Maya Biosphere Reserve

Maya Biosphere Reserve is the largest protected area within the Maya Forest.

The Guatemala section of the Maya Forest forms the six million acre Maya Biosphere Reserve and is the largest protected area within the Maya Forest. In fact, it contains over ten percent of Guatemala's total land area. The Guatemalan government and UNESCO established the Maya Biosphere Reserve in 1990 to safeguard the region’s outstanding biological and cultural diversity. Within the internationally recognized World Biosphere Reserve are eight core protected areas, including the famous Tikal National Park which was declared a Natural and Cultural World Heritage site in 1979. 

The Maya Biosphere Reserve is located in the remote Petén department in northern Guatemala and makes up 40 percent of the province. Tikal National Park, encompassing more than 140,000 acres, is located in the south-central part of the reserve. In the far western reaches of the reserve lies Sierra del Lacandon National Park, a 500,000-acre protected area established in 1990 that harbors the Piedras Negras archeological ruins. An ecoregional assessment concluded that Lacandon is among the most intact sections of the Maya Forest.

Why the Conservancy Works Here

The Maya Biosphere Reserve has enormous ecological, cultural and commercial value. The wealth of wildlife and plant diversity, the importance of the region as the principal seat of ancient Mayan power, and its current importance as one of the most visited tourist sites make it a Conservancy priority. However, it is threatened by unplanned colonization, ranching and agricultural activities, unstable and excessive natural resource extraction, and land tenure uncertainty.

What the Conservancy Has Been Doing

Protecting Sierra del Lacandón National Park
Sierra del Lacandón National Park is the second largest park in Guatemala’s national park system. Encompassing wetlands, grasslands, riparian forests, and both high and low tropical rain forests, the park connects the Maya Biosphere Reserve in Guatemala to the Montes Azules Biosphere Reserve in Chiapas , Mexico . The park is a critical habitat for endangered species like the jaguar and endemic species such as the Morelet’s crocodile, Guatemalan howler monkey and many other species of birds, animals and plants.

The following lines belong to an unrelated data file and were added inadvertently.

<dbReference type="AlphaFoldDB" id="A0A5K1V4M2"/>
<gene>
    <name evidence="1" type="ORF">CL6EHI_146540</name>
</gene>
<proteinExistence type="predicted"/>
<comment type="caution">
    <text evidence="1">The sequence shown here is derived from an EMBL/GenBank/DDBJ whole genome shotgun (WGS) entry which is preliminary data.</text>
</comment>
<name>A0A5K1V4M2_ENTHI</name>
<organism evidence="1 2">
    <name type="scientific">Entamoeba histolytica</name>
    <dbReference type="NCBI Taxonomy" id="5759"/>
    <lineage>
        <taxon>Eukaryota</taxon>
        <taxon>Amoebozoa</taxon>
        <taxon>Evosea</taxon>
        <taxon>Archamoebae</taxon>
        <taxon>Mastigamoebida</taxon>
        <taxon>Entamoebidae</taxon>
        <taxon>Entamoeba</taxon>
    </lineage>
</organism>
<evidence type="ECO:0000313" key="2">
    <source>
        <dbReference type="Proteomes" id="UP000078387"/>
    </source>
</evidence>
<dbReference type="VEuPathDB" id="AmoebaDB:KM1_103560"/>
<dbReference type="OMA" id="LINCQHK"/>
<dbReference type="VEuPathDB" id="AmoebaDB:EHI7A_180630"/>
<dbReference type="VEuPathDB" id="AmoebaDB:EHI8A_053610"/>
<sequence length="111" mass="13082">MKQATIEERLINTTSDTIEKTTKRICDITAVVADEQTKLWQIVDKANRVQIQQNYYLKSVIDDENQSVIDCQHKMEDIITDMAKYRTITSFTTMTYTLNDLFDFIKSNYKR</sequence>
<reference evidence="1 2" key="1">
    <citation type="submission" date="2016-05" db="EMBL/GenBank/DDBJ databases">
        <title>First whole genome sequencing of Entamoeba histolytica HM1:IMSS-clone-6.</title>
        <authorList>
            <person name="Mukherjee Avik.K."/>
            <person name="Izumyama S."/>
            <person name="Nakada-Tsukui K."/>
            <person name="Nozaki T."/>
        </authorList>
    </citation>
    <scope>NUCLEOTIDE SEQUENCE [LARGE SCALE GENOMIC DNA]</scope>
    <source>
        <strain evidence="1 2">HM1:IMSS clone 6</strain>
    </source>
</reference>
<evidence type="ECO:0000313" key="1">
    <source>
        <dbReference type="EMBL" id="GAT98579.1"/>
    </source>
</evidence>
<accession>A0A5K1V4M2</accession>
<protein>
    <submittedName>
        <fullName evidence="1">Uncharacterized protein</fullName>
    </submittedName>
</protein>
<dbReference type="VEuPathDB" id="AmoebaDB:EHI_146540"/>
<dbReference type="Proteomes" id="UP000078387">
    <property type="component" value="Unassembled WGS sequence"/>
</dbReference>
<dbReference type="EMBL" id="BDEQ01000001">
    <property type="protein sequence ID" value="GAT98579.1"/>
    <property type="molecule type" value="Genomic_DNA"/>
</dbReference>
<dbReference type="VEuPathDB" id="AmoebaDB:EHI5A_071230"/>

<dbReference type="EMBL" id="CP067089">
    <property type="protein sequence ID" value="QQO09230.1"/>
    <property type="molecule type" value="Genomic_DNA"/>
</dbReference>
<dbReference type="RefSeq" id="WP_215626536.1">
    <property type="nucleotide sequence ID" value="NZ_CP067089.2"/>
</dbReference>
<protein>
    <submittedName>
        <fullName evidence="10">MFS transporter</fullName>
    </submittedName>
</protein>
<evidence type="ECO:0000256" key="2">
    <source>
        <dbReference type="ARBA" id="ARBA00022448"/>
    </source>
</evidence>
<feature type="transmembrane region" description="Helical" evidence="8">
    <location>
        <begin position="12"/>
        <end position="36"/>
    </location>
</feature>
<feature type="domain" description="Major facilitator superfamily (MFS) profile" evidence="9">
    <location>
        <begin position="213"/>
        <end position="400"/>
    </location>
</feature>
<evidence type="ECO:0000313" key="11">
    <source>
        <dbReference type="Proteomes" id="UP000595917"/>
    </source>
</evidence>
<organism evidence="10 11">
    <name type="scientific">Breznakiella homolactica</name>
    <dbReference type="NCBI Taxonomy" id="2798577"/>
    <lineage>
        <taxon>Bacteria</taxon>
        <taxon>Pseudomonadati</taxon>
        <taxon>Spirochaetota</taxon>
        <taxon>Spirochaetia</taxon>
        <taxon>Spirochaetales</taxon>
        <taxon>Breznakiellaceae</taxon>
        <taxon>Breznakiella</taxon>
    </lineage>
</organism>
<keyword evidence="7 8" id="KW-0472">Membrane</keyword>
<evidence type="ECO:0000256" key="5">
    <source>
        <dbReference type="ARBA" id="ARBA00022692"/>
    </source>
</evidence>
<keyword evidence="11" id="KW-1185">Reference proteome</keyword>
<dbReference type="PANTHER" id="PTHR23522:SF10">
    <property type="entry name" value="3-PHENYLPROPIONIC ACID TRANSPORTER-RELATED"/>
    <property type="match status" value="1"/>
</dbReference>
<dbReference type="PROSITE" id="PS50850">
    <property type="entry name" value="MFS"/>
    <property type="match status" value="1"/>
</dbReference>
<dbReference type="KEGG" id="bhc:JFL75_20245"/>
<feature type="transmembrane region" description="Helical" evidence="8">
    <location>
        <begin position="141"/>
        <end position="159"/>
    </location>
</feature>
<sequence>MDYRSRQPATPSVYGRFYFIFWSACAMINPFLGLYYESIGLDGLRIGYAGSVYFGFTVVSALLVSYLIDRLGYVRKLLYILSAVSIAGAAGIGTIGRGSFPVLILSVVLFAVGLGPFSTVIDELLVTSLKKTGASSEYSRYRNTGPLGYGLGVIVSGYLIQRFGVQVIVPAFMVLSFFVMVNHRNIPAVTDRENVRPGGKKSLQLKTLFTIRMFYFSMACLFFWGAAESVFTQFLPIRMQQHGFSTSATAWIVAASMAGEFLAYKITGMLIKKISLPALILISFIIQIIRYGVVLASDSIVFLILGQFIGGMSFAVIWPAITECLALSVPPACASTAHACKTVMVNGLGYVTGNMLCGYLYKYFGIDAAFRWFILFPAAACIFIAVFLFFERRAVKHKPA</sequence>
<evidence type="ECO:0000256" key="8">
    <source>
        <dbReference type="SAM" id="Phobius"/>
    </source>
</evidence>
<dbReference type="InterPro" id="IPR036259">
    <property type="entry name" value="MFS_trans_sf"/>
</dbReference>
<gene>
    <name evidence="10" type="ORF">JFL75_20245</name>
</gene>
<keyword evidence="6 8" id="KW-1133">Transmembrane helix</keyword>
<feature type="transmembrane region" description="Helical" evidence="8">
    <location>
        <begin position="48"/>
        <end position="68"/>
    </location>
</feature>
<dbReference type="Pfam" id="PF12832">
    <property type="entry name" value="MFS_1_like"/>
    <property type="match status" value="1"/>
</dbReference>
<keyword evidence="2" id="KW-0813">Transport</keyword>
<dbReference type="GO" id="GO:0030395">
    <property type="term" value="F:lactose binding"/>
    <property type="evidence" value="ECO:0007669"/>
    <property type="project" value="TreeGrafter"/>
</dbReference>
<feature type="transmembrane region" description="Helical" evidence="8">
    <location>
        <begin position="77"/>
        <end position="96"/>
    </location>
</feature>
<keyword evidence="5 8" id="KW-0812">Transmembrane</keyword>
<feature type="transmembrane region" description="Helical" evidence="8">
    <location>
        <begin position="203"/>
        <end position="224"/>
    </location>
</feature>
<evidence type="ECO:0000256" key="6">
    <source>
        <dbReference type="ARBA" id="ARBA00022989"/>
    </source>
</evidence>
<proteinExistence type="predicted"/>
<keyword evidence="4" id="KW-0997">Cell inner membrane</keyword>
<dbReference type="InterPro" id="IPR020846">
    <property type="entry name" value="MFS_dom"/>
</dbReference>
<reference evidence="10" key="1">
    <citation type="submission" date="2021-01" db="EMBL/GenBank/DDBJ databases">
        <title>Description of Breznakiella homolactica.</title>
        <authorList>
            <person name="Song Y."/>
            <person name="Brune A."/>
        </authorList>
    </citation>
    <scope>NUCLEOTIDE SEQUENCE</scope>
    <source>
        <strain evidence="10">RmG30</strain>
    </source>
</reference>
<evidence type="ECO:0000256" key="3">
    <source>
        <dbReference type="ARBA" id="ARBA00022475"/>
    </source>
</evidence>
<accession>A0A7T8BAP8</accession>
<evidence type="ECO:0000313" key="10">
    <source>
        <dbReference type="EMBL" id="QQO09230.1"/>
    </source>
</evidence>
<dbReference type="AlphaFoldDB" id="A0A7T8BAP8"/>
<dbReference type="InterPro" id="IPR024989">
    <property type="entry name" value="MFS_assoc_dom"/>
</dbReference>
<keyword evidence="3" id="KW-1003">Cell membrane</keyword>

Debt-for-nature swaps
The Conservancy and its partners helped the government of Guatemala carry out the largest debt-for-nature swap at the time under the 1998 Tropical Forest Conservation Act (TFCA), securing $24.4 million for conservation of the country’s unique biodiversity. Under this deal, the Conservancy and partner Conservation International each contributed $1 million, and the U.S. government forgave $15 million in Guatemalan debt. These funds and the interest they generate serve to cancel more than $20 million in debt to the U.S. In turn, Guatemala redirects its regular debt payments to a Conservation Trust Fund. Managed by an oversight committee made up of the Conservancy and other participants in the deal, the trust fund provides grants to local NGOs working in priority conservation areas such as the Maya Forest. The fund includes an endowment to ensure financial support for conserving Guatemalan forests into the future.

Forest Carbon Program in the Maya Forest
The Conservancy is evaluating a program in the entire Maya Forest of Mexico, Belize and Guatemala to maintain the carbon captured in the forest and at the same time provide long-term financing for the local communities, NGOs and the governments working to protect the forest and its biodiversity. The global momentum of support and the possibility of new markets represent an opportunity to translate tons of stored carbon into funding that can empower local stakeholders with resources to stem forest loss from illegal cutting, forest fires and agricultural expansion.

Conservation Highlights in the Maya Biosphere Reserve

  • In Sierra del Lacandon National Park, the Conservancy and a local partner have been working hand-in-hand to conserve one of the forest’s most pristine areas. In a public-private co-administration agreement that was the first of its kind in Latin America, Conservancy partner Defensores de la Naturaleza and the Guatemalan government agreed to share administration costs and management responsibilities for the park. With Conservancy assistance, they also created the area's first five-year master plan.
  • When the park was created in 1990, two parcels of land totaling 77,000 acres were privately owned. In 2006 the Conservancy and Defensores de la Naturaleza purchased these two properties, allowing the entire park to be effectively protected. The title for this property is held by Defensores de la Naturaleza who is managing the property and overseeing stewardship activities. A conservation easement ensures that this forest will be safeguarded into perpetuity.
  • Earlier, the Conservancy helped Defensores de la Naturaleza purchase another 22,500 acres in the park to protect some of the most pristine forest in the area and an important Maya ruin.


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